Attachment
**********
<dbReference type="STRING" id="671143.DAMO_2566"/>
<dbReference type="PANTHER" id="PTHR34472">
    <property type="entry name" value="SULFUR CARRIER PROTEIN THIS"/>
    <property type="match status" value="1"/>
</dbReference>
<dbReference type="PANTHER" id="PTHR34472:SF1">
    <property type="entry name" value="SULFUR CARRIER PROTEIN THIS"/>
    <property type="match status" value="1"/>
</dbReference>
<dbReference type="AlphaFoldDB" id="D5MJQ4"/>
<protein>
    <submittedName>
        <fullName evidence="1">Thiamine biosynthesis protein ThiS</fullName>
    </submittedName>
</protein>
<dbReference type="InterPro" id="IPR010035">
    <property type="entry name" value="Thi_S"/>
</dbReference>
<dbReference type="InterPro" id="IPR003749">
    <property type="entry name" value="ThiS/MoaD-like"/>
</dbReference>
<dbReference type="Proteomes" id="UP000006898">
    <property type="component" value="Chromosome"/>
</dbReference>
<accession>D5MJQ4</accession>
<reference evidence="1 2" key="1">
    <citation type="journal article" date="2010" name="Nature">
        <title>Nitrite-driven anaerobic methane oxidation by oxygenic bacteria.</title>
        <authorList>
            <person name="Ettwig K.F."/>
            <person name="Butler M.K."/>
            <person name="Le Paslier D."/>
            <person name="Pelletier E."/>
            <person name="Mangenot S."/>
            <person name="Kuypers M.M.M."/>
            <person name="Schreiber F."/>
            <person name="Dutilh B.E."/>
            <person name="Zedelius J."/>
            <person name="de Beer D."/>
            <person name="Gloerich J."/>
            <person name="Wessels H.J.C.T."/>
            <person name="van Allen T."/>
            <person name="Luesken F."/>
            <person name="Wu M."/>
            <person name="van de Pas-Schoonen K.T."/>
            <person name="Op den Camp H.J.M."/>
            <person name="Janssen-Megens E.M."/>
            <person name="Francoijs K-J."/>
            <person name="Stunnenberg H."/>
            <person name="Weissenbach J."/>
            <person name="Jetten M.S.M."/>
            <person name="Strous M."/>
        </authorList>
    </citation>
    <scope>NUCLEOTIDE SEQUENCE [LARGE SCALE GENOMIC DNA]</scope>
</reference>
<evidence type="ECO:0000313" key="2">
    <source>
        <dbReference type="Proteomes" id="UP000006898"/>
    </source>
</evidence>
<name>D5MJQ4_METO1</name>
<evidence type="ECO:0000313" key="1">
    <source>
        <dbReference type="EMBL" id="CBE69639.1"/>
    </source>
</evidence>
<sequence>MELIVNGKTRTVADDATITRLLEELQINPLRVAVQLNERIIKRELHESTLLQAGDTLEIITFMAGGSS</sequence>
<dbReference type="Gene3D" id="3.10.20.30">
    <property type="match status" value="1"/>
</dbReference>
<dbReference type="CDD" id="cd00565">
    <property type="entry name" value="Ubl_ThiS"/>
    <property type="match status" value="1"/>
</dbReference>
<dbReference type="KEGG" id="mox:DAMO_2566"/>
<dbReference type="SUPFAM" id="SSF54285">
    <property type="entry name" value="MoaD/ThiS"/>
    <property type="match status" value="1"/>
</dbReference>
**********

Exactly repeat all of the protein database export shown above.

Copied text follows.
<dbReference type="STRING" id="671143.DAMO_2566"/>
<dbReference type="PANTHER" id="PTHR34472">
    <property type="entry name" value="SULFUR CARRIER PROTEIN THIS"/>
    <property type="match status" value="1"/>
</dbReference>
<dbReference type="PANTHER" id="PTHR34472:SF1">
    <property type="entry name" value="SULFUR CARRIER PROTEIN THIS"/>
    <property type="match status" value="1"/>
</dbReference>
<dbReference type="AlphaFoldDB" id="D5MJQ4"/>
<protein>
    <submittedName>
        <fullName evidence="1">Thiamine biosynthesis protein ThiS</fullName>
    </submittedName>
</protein>
<dbReference type="InterPro" id="IPR010035">
    <property type="entry name" value="Thi_S"/>
</dbReference>
<dbReference type="InterPro" id="IPR003749">
    <property type="entry name" value="ThiS/MoaD-like"/>
</dbReference>
<dbReference type="Proteomes" id="UP000006898">
    <property type="component" value="Chromosome"/>
</dbReference>
<accession>D5MJQ4</accession>
<reference evidence="1 2" key="1">
    <citation type="journal article" date="2010" name="Nature">
        <title>Nitrite-driven anaerobic methane oxidation by oxygenic bacteria.</title>
        <authorList>
            <person name="Ettwig K.F."/>
            <person name="Butler M.K."/>
            <person name="Le Paslier D."/>
            <person name="Pelletier E."/>
            <person name="Mangenot S."/>
            <person name="Kuypers M.M.M."/>
            <person name="Schreiber F."/>
            <person name="Dutilh B.E."/>
            <person name="Zedelius J."/>
            <person name="de Beer D."/>
            <person name="Gloerich J."/>
            <person name="Wessels H.J.C.T."/>
            <person name="van Allen T."/>
            <person name="Luesken F."/>
            <person name="Wu M."/>
            <person name="van de Pas-Schoonen K.T."/>
            <person name="Op den Camp H.J.M."/>
            <person name="Janssen-Megens E.M."/>
            <person name="Francoijs K-J."/>
            <person name="Stunnenberg H."/>
            <person name="Weissenbach J."/>
            <person name="Jetten M.S.M."/>
            <person name="Strous M."/>
        </authorList>
    </citation>
    <scope>NUCLEOTIDE SEQUENCE [LARGE SCALE GENOMIC DNA]</scope>
</reference>
<evidence type="ECO:0000313" key="2">
    <source>
        <dbReference type="Proteomes" id="UP000006898"/>
    </source>
</evidence>
<name>D5MJQ4_METO1</name>
<evidence type="ECO:0000313" key="1">
    <source>
        <dbReference type="EMBL" id="CBE69639.1"/>
    </source>
</evidence>
<sequence>MELIVNGKTRTVADDATITRLLEELQINPLRVAVQLNERIIKRELHESTLLQAGDTLEIITFMAGGSS</sequence>
<dbReference type="Gene3D" id="3.10.20.30">
    <property type="match status" value="1"/>
</dbReference>
<dbReference type="CDD" id="cd00565">
    <property type="entry name" value="Ubl_ThiS"/>
    <property type="match status" value="1"/>
</dbReference>
<dbReference type="KEGG" id="mox:DAMO_2566"/>
<dbReference type="SUPFAM" id="SSF54285">
    <property type="entry name" value="MoaD/ThiS"/>
    <property type="match status" value="1"/>
</dbReference>